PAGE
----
Water bridges the LoC: 60-year-old water pact between Kashmiri villagers upheld
1 October 2007
The Daily Times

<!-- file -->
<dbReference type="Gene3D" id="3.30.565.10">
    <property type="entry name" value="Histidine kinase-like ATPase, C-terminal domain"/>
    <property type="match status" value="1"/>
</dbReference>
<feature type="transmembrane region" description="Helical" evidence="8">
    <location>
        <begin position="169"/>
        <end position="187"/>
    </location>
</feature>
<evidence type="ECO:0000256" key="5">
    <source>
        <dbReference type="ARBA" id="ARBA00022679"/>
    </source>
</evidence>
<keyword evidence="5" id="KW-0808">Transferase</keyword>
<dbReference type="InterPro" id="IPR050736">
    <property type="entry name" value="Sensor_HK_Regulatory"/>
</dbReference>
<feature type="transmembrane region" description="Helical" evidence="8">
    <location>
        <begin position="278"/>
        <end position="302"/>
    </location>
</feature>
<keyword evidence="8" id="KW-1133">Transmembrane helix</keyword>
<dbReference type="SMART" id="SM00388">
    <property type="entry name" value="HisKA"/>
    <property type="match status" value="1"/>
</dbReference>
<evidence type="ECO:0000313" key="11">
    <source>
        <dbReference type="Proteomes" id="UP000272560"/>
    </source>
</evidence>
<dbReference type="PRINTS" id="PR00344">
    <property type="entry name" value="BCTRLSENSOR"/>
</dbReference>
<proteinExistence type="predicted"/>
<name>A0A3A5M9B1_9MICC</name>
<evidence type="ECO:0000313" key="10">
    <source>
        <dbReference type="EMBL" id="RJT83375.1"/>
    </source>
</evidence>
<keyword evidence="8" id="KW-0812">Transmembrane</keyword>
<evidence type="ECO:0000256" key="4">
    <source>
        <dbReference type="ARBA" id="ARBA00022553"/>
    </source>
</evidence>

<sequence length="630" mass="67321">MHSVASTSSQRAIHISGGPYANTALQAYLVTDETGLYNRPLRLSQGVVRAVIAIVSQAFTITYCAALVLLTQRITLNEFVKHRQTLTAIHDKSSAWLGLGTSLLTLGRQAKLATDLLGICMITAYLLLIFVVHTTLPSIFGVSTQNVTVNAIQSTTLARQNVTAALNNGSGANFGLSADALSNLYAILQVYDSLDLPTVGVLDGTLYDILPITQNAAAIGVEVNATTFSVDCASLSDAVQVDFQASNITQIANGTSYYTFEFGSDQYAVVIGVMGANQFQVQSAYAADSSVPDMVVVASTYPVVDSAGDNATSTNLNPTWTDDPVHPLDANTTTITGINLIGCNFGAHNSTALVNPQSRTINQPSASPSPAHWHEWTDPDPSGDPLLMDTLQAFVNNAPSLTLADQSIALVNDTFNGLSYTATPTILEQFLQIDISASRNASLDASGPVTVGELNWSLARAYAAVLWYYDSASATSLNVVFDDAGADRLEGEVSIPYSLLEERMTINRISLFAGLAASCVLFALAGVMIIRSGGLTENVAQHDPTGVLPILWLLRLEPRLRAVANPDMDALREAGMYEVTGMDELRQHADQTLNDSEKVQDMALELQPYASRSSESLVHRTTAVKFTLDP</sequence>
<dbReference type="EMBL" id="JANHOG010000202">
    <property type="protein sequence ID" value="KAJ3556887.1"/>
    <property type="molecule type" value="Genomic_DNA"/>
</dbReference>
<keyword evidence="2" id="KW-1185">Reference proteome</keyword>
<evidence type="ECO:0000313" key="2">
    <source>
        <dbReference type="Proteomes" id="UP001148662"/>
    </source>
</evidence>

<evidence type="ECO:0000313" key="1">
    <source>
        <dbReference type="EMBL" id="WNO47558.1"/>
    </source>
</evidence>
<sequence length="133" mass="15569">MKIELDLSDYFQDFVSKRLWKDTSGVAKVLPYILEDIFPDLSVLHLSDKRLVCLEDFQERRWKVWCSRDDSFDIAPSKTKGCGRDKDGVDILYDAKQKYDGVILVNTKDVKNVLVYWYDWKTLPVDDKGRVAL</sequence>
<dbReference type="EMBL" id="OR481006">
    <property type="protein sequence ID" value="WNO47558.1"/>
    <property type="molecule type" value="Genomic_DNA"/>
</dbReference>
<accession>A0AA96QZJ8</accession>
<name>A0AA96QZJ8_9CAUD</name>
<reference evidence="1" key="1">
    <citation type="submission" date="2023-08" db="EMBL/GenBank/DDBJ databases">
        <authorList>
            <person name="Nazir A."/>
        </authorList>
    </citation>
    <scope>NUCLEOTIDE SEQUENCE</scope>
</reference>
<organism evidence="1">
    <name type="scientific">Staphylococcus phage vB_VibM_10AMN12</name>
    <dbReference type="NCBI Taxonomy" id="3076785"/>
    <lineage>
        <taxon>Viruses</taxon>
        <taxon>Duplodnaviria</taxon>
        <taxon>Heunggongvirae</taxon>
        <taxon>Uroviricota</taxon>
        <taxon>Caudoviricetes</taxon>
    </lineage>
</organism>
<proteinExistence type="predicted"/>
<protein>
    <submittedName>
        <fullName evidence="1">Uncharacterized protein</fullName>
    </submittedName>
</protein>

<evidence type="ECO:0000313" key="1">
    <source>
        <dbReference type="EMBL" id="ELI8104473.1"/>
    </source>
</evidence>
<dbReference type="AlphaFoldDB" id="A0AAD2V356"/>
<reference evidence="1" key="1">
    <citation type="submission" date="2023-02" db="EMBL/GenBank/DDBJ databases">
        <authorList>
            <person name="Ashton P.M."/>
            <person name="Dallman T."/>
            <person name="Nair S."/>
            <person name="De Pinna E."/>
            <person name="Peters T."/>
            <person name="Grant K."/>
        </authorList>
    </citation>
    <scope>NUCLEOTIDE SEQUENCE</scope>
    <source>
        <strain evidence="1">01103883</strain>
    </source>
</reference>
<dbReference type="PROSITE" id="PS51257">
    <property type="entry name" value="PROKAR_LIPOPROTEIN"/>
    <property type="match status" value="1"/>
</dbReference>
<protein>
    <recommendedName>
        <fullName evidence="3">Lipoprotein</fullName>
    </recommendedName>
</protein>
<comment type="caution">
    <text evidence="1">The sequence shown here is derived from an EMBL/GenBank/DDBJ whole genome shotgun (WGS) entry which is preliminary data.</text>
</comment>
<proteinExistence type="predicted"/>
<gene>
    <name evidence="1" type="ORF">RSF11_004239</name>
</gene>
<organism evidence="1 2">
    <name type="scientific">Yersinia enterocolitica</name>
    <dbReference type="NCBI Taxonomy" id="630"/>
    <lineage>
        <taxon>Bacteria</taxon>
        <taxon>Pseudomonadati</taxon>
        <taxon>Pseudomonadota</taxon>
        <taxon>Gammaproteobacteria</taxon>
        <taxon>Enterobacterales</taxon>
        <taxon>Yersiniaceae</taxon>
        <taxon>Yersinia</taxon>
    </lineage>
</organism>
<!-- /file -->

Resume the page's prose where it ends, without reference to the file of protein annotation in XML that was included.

New Delhi: As water disputes between India and Pakistan intensify, villagers in the remote Karnah tehsil on the Indian side, and Neelam Valley on the Pakistani side, of Jammu and Kashmir have devised a unique arrangement to share water across the Line of Control (LoC). Five villages get water from the other side of the LoC to irrigate their fields during the summer months. According to the pact, villagers in AJK divert a stream to irrigate fields of Sodpura, Dhani, Hajitra, Gabra and Chatkareen villages in Karnah tehsil. In return they are paid Rs 12,000 annually as royalty. Locals say the amount is meant to enable those on the other side to employ labour to divert the stream as the fields on this side are on a higher plane. As we cannot go across ourselves, we need to pay for the labourers who dig a new path so that water rushes down to irrigate our fields, say the villagers. Both countries armies have helped maintain this pact for over 60 years, even at times of war. They arrange four flag meetings from April to June every year. Village elders, numberdars and sarpanchs also participate in these meetings to discuss modalities and settle matters related to royalties. We collect money from farmers and pay it to the numberdar and sarpanch of the other side, Muhammad Mansha Pathan, numberdar of Sodpura told reporters who visited the area recently. The money is collected, packed in a purse and tossed across a stream to the other side of the LoC. The sarpanch on the other side, in the presence of army officials, catches the purse, counts the money and then proceeds with engaging labourers. Recalling the history of the pact, Pathan, who has been the sarpanch of Sodpura for the past 15 years, told reporters that shortly after the division of Kashmir in 1947, village elders from both sides sat down and conceived this unique arrangement. Initially the royalty amount was only a few hundred, but has been raised intermittently since. We now pay Rs 12,000. Last year, they demanded Rs 20,000 but we could not collect more than Rs 12,000, and they agreed to divert water for this amount, said Pathan. Like the Indus Water Treaty (IWT) enacted between the two governments, this pact has also survived even in times of war. Praising his counterparts on the other side, Pathan said: Dozens of people used to get injured when troops exchanged shelling prior to the ceasefire, which came into force in 2003. Even then, the villagers from AJK would brave bullets and divert the stream. We never went without water. Sodpura village lies on the forward position beyond the barbed wire fence erected by the Indian troops 500 meters away from the LoC, which appears in the form of a stream here. The troops close the gates at 6pm, and till the next morning the village of Sodpura literally becomes part of AJK until the gates are reopened. Till 1989, villagers from the Indian side were allowed to participate in the annual urs of Sain Mitha Baji, whose shrine is visible from Sodpura but located on AJK side of the LoC. From 1993, people on the Indian side started observing the urs on the banks of the stream on the same day people from the Pakistani side would gather at the shrine. Both sides would communicate in prayers and messages on loudspeakers throughout the day in presence of army officials, related Pathan. Soon after the earthquake shattered the region in October 2005, both governments agreed to open the LoC at five points. In Karnah tehsil, Teetwal point has been opened twice a month since then. Over the past two years 256 people from the Indian side and 80 from AJK crossed over to other side to meet kith and kin. Villagers complain that the cumbersome procedure for seeking entry permits is the greatest hindrance in the way of popularising these crossing points.